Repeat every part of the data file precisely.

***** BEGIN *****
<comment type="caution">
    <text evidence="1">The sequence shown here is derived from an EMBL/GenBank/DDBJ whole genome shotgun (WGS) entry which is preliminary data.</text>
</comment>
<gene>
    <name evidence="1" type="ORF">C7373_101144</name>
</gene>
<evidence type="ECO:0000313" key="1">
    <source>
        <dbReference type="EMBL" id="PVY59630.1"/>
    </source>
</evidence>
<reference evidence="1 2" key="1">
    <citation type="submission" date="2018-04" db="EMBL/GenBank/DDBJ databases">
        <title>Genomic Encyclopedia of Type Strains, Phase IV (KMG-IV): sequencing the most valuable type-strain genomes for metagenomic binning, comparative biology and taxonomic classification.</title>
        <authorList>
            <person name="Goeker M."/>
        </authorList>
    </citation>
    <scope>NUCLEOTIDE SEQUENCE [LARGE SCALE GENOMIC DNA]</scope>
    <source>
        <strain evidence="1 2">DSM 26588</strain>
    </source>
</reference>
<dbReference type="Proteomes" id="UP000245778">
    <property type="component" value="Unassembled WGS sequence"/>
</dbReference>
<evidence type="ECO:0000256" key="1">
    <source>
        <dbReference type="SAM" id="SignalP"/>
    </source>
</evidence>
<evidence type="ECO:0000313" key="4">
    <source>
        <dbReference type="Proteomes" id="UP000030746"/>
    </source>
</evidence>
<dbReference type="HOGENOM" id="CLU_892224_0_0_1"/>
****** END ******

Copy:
<comment type="caution">
    <text evidence="1">The sequence shown here is derived from an EMBL/GenBank/DDBJ whole genome shotgun (WGS) entry which is preliminary data.</text>
</comment>
<gene>
    <name evidence="1" type="ORF">C7373_101144</name>
</gene>
<evidence type="ECO:0000313" key="1">
    <source>
        <dbReference type="EMBL" id="PVY59630.1"/>
    </source>
</evidence>
<reference evidence="1 2" key="1">
    <citation type="submission" date="2018-04" db="EMBL/GenBank/DDBJ databases">
        <title>Genomic Encyclopedia of Type Strains, Phase IV (KMG-IV): sequencing the most valuable type-strain genomes for metagenomic binning, comparative biology and taxonomic classification.</title>
        <authorList>
            <person name="Goeker M."/>
        </authorList>
    </citation>
    <scope>NUCLEOTIDE SEQUENCE [LARGE SCALE GENOMIC DNA]</scope>
    <source>
        <strain evidence="1 2">DSM 26588</strain>
    </source>
</reference>
<dbReference type="Proteomes" id="UP000245778">
    <property type="component" value="Unassembled WGS sequence"/>
</dbReference>
<evidence type="ECO:0000256" key="1">
    <source>
        <dbReference type="SAM" id="SignalP"/>
    </source>
</evidence>
<evidence type="ECO:0000313" key="4">
    <source>
        <dbReference type="Proteomes" id="UP000030746"/>
    </source>
</evidence>
<dbReference type="HOGENOM" id="CLU_892224_0_0_1"/>